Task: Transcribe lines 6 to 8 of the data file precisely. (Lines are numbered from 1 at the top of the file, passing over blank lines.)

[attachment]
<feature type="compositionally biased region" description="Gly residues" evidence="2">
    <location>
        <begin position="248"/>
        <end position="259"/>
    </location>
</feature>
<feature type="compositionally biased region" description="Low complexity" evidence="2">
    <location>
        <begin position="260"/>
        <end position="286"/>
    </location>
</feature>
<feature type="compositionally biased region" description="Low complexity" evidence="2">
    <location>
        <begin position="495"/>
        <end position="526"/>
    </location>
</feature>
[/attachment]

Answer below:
</feature>
<feature type="compositionally biased region" description="Low complexity" evidence="2">
    <location>